Is Hamas using money given by Christians to fund terrorism?

Claims have been made that millions of pounds donated to a leading Christian charity working in Gaza were diverted to Hamas, with some of it used to build a base for militants. A week ago the Israeli security service, Shin Bet, announced that it had arrested Mohammed El Halabi, World Vision’s Gaza director. He is accused of diverting large sums directly and indirectly to fund Hamas and its members. Shin Bet have claimed this includes £60,000 given by British donors which was diverted to fund the building of a Hamas military base code-named “Palestine”. They allege the construction costs of the base were paid for in cash as were salaries of the terrorists who built it.

There is absolutely no suggestion that World Vision itself was in any way complicit in this. The organisation has also strongly defended its employee. Israel has claimed that Mr El Halabi is a lifelong member of Hamas who received military training in the early 2,000s before Hamas ordered him to infiltrate World Vision in 2005.

Hamas is the Palestinian offshoot of the Egyptian Muslim Brotherhood. Its charter calls for the destruction of the state of Israel, and Hamas jihadists have carried out numerous suicide bombings and rocket attacks on Israeli civilians.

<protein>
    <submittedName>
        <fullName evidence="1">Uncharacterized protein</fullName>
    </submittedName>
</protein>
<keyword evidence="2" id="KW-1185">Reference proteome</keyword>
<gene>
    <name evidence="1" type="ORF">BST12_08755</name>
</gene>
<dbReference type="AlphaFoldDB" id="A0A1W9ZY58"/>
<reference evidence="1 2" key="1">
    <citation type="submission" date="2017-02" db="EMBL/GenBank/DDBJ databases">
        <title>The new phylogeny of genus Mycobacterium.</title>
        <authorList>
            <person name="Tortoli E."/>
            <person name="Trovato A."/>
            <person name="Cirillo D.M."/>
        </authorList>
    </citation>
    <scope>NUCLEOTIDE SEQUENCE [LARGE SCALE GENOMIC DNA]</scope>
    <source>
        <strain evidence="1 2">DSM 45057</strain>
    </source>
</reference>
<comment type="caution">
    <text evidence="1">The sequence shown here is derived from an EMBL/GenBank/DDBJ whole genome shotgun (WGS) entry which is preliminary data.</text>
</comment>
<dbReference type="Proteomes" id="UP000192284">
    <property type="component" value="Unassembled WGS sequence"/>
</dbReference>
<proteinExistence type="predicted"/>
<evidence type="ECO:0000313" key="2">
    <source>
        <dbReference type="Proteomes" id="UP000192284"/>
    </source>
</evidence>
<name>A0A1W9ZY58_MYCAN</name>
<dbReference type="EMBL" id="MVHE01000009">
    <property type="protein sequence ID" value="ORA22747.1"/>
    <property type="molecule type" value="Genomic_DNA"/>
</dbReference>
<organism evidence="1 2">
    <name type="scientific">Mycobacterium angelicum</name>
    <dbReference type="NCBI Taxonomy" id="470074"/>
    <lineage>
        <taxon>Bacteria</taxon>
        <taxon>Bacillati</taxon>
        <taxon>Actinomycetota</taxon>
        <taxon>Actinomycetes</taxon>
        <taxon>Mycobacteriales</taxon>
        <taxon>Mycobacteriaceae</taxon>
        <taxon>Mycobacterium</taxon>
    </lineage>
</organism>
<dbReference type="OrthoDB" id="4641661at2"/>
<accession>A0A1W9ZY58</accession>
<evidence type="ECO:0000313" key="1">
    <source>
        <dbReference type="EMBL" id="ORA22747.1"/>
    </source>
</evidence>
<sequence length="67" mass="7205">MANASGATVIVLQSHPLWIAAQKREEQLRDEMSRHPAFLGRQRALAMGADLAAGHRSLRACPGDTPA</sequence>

Whatever the truth of last week’s claims, one thing is indisputable, for well over a decade Hamas has sought to use aid money from the West to bolster its own support. In 2006 the Palestinian population was shocked when Hamas won the Palestinian elections. However, the main reason they were able to do so was aid money. The voting allowed people to vote for both a national party candidate and a local candidate. For the MPs elected on a national vote by proportional representation Hamas only secured 29 of the 66 available seats, but they gained 45 of the 66 local constituency seats. Hamas won so many local seats because for several years previously they had pursued a strategy of running social welfare programmes using foreign money – and then their activists, who had run the welfare programmes, stood for election. Many Palestinians were genuinely shocked that they had elected a Hamas government – because they had simply voted for their local Hamas man “as he did a lot for the community”. However, for Hamas using Western money to gain popularity, recruit, energise and train its supporters is all part of its jihad to create a radical Islamic state in Palestine. As the title of an academic study published ten years ago expressed it Hamas: Politics, Charity and Terrorism in the Service of Jihad…

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